The X-Men and the Fantastic Four are two or Marvel’s most well-known and beloved teams of heroes. So when the two of them share a single comic, it’s kind of a big deal. Chip Zdarsky’s “X-Men/Fantastic Four #1” brings the two teams together but not in a way we’re used to seeing.

The heroes aren’t exactly joining forces to take on some common enemy or greater evil. Instead, they’re going toe-to-toe, debating the future of a very powerful young man and it doesn’t take long for tensions to escalate.

This first issue begins with a bit of context provided by Franklin Richards, the son of Reed and Susan Richards. He explains that he was once able to see and create the future, making him an incredibly powerful mutant. But now, his powers are fading and no one is sure why.

That bit of contest if very important for new or casual readers. Franklin Richards isn’t exactly the most popular Marvel character so anyone picking up this issue without knowing how powerful he is or the fact that he’s a mutant would very quickly get lost. It’s a nice opening to this new series.

There is not much context provided however in regards to Kitty Pryde and her team of Marauders. For an unknown reason, Pryde is the only mutant unable to walk through the portals that take mutants to and from Krakoa (the new mutant home island that you would also only know about if you’ve read recent X-Men-related comics). As a result, she has been tasked with leading a team on a ship to rescue mutants in need and return them to Krakoa. My point is, there is a lot of information that goes into this one comic.

To summarize the situation between the X-Men and the Fantastic Four, they both want different things for Franklin. Reed and Sue want to keep him home until Reed can figure out a solution to his fading powers. The X-Men want to bring Franklin, a mutant, to Krakoa where they believe he would be safe from those who hate and fear mutants. The one person no one is asking though, is Franklin.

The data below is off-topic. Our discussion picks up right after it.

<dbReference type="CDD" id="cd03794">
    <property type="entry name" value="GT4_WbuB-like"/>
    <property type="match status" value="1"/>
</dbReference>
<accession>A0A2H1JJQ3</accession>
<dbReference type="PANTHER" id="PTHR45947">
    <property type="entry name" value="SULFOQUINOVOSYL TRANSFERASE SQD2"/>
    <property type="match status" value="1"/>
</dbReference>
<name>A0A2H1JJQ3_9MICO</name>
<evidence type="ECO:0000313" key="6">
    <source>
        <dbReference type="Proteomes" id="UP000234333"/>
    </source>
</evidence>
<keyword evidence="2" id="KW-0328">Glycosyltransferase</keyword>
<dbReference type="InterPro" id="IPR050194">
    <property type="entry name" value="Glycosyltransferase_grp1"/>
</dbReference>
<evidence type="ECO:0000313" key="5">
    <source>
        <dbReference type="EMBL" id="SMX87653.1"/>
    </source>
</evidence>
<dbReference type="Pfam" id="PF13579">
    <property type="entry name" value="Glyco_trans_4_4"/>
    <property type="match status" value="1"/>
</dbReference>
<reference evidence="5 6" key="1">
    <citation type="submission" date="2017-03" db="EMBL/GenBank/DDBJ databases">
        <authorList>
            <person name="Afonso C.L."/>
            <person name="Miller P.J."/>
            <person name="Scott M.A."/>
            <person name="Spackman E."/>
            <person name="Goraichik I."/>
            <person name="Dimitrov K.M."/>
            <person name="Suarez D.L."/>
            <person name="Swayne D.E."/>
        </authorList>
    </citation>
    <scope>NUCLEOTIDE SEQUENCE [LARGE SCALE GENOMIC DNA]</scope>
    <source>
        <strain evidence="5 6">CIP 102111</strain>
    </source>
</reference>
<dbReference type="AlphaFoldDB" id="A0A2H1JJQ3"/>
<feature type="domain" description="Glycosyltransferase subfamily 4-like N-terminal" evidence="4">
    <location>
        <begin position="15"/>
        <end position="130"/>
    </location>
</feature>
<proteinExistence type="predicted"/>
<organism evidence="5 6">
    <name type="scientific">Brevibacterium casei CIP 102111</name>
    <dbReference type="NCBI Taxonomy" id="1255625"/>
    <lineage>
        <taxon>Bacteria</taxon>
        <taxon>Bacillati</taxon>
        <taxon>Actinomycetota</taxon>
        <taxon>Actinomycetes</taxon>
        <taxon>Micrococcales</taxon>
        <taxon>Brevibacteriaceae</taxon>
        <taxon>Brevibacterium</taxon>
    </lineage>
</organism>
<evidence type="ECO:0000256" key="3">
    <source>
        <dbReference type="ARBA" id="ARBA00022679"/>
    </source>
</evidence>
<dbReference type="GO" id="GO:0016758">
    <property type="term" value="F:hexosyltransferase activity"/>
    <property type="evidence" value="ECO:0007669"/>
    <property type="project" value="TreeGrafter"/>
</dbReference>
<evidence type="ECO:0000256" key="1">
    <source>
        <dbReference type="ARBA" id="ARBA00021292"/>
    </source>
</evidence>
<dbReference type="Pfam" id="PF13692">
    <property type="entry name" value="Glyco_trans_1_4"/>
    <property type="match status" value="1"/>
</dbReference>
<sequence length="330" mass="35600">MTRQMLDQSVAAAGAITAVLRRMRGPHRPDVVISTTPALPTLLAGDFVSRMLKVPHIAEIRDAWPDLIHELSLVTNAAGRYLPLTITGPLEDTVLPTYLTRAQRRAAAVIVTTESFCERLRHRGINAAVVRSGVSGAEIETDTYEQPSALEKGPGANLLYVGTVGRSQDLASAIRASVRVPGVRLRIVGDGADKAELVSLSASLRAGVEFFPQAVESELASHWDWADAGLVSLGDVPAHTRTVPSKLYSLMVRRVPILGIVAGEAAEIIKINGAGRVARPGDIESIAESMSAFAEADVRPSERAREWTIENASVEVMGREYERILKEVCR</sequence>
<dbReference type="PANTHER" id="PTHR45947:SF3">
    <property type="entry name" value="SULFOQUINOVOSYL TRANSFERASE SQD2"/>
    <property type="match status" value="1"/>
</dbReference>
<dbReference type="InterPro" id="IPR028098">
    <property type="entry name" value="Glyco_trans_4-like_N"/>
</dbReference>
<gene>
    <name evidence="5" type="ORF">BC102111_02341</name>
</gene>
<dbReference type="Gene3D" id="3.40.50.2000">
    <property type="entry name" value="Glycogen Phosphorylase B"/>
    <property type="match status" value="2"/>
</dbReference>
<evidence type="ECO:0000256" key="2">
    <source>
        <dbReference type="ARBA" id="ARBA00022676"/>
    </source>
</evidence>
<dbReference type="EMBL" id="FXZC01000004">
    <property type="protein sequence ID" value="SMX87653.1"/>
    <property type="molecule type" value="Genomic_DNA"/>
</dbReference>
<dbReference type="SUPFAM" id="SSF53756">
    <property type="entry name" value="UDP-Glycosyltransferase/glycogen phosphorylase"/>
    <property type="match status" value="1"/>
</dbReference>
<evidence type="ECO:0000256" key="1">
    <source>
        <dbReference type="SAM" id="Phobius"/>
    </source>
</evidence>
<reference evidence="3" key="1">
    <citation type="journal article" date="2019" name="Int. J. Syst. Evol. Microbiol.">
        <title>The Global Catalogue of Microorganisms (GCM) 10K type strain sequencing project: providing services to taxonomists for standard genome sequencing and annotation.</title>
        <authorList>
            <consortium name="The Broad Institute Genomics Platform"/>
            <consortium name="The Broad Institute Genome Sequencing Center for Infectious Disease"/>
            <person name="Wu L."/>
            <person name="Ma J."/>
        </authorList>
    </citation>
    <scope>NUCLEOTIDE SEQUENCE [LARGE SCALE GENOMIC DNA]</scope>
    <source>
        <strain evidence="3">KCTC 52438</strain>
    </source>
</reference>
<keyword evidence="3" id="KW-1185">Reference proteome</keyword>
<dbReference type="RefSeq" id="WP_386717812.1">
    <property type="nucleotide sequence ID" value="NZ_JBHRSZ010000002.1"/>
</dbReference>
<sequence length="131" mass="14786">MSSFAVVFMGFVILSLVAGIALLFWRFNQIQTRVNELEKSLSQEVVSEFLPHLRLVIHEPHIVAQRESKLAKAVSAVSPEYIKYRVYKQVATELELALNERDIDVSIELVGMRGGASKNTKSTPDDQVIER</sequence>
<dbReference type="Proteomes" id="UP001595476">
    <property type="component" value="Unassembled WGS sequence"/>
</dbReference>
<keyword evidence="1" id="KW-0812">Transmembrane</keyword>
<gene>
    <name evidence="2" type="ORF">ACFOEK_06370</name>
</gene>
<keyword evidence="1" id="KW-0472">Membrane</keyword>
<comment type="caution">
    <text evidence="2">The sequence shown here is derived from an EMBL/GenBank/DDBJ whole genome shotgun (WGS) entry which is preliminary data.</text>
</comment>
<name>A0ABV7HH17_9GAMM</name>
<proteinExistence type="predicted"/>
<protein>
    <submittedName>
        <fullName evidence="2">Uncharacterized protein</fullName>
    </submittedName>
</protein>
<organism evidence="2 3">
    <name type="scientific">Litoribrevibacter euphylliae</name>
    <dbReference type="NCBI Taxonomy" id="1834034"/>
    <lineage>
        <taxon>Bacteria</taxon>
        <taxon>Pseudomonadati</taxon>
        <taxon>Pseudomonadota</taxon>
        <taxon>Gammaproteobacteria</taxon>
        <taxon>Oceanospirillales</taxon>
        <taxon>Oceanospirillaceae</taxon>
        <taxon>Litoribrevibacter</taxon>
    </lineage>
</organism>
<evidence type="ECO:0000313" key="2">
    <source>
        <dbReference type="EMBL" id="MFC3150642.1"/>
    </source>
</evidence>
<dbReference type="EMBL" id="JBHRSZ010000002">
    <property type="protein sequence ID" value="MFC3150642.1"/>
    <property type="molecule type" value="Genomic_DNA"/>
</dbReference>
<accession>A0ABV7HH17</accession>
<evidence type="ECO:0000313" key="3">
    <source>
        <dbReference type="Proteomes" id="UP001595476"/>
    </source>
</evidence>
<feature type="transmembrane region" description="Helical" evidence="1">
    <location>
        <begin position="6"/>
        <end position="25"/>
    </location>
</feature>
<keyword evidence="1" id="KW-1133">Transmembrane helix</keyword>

That’s where Pryde comes in. Charles Xavier brings Pryde along to talk to Franklin because they are old friends. The only problem is, while she’s talking to him, things become heated between the Fantastic Four and the X-Men.

This is fresh story with an interesting clash between heroes. The thing I enjoy most about this new series, is that there really is no right or wrong side. It follows that same moral dilemma of something like Marvel’s “Civil War” story arc, where readers are given a valid case from each point of view and can really choose a side for themselves.

Of course, Reed being the typical all-knowing scientist who will do whatever it takes to do what he thinks is right, without asking for anyone else’s opinion, does something a little extreme that causes a rift in the Fantastic Four. So I guess not everything in this first issue is fresh.

Still this is setting up a very interesting story moving forward. It also sets up two very intriguing plot points in the last couple of pages that I will hold off and let you read for yourself. I am very excited to see how it all plays out though.

Marvel’s “X-Men/Fantastic Four #1” is available now.